Montreuil , Charterhouse of Notre-Dame-des-Pres, at Montreuil, in the Diocese of Arras, Department of Pas-de-Calais, France, founded by Robert, Count of Boulogne and Auvergne. The charter of foundation is dated from the chateau d’Hardelot on July 15, 1324; the church was consecrated in 1338. The foundation, being close to Calais, was liable to disturbance in time of war. Thus it was often sacked by the English during the wars in the fourteenth and fifteenth centuries, and was for a time abandoned. The religious returned when peace was restored. In 1542 the monastery was again wrecked by the Imperial troops and in the wars of religion fresh troubles attended the community. Finally the house was rebuilt by Dom Bernard Bruyant in the latter part of the seventeenth century and remained undisturbed until the Revolution. In 1790 the monastery was suppressed and its property sold by auction the following year. Eighty-two years later the Carthusians repurchased a portion of their old estate and the first stone of the new monastery was laid on April 2, 1872. The work was pushed forward with such energy by the Prior, Dom Eusebe Bergier, that the whole was finished in three years. The monastery contains twenty-four cells in its cloister. Montreuil has taken a special position among Carthusian houses, owing to the establishment there of a printing press from which has been issued a number of works connected with the order. Dom le Couteulx’s “Annales” (in eight vols.) and the edition of Denys the Carthusian may be quoted as examples of the fine printing done by the monks. By the recent “Association Laws” the community of Montreuil has been once more ejected. The monks are now lodged in the Charterhouse of Parkminster, England; the printing works have been transferred to Tournai in Belgium.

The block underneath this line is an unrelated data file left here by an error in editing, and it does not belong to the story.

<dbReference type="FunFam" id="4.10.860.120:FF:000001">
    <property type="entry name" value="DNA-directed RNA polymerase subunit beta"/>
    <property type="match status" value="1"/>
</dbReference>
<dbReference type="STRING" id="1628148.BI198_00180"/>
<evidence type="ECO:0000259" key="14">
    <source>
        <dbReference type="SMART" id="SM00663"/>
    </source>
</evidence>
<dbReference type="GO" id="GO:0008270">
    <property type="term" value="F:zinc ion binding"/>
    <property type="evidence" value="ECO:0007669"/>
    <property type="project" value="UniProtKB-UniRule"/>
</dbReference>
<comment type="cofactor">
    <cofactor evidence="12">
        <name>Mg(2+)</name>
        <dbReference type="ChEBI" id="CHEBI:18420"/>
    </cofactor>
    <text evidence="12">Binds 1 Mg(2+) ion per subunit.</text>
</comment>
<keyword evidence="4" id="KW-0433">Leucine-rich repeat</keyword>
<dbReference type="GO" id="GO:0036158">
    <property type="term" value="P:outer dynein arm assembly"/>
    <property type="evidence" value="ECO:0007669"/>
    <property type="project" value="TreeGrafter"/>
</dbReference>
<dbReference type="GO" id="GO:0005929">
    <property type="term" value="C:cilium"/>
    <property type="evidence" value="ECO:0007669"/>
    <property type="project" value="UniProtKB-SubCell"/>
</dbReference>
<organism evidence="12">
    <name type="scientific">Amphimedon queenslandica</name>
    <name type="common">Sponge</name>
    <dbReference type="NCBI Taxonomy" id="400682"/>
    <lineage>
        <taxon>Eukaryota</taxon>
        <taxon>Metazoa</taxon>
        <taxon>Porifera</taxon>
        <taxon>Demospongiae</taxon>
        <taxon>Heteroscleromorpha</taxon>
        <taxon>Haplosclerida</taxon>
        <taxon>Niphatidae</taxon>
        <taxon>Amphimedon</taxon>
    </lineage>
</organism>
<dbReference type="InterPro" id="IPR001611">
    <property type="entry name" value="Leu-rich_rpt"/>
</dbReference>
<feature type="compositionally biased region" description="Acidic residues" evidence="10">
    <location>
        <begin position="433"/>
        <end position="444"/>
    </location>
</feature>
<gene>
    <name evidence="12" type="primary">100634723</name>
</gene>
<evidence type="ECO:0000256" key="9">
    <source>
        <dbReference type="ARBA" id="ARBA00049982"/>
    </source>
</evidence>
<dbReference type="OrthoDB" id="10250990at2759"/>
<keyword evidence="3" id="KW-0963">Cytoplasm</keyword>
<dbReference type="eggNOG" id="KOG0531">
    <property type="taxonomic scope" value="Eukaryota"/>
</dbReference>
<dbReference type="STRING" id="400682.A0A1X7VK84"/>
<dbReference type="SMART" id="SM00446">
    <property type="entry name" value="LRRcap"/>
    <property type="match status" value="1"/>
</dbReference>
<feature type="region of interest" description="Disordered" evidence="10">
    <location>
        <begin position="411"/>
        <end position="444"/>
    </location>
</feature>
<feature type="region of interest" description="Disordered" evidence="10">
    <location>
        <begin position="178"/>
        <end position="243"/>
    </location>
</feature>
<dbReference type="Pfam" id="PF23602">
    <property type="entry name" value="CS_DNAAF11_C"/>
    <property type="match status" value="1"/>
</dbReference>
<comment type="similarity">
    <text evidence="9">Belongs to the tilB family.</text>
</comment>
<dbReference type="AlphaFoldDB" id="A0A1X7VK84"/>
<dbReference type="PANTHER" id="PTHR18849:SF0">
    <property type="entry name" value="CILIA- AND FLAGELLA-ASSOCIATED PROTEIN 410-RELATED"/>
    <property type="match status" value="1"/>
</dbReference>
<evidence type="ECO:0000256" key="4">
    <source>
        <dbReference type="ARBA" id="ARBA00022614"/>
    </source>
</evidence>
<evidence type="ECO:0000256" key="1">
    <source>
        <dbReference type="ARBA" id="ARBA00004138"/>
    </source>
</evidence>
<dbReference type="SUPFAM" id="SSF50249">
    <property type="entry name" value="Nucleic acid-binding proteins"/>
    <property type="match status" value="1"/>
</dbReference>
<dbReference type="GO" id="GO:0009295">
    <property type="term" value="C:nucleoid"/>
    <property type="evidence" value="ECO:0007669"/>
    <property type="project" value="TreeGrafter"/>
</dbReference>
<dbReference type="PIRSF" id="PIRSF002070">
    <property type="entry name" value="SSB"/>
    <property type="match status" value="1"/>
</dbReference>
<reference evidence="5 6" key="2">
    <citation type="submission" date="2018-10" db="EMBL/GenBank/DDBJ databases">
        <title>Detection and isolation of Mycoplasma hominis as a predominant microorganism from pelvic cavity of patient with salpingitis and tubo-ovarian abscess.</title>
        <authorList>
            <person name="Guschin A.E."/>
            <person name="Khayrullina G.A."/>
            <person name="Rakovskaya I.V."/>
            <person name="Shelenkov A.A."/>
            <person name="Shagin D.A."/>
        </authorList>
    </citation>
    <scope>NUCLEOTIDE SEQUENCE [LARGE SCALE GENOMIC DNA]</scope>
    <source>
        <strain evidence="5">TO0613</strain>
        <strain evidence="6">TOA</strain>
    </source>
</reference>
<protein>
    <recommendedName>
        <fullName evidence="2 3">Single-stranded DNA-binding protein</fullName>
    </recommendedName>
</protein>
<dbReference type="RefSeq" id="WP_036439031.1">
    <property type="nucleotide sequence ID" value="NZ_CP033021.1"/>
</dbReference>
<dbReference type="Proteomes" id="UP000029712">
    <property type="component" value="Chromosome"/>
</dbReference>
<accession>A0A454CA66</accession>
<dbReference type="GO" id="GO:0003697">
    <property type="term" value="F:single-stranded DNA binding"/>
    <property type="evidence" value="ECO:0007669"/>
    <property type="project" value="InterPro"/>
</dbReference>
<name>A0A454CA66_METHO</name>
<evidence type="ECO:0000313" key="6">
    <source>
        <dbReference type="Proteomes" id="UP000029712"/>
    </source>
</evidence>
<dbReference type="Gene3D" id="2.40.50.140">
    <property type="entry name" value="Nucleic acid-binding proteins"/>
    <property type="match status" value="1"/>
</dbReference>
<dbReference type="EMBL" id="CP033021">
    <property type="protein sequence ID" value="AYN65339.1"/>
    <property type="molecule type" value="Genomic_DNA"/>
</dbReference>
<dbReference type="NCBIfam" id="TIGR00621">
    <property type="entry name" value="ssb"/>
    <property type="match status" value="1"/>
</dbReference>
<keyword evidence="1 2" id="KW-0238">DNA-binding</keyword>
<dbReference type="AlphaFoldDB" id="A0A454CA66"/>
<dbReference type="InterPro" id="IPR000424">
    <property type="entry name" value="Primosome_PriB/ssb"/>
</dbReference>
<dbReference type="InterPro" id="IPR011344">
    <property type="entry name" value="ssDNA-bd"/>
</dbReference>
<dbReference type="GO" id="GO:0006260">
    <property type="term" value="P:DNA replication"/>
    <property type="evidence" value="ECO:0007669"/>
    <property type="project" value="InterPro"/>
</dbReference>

G. ROGER HUDLESTON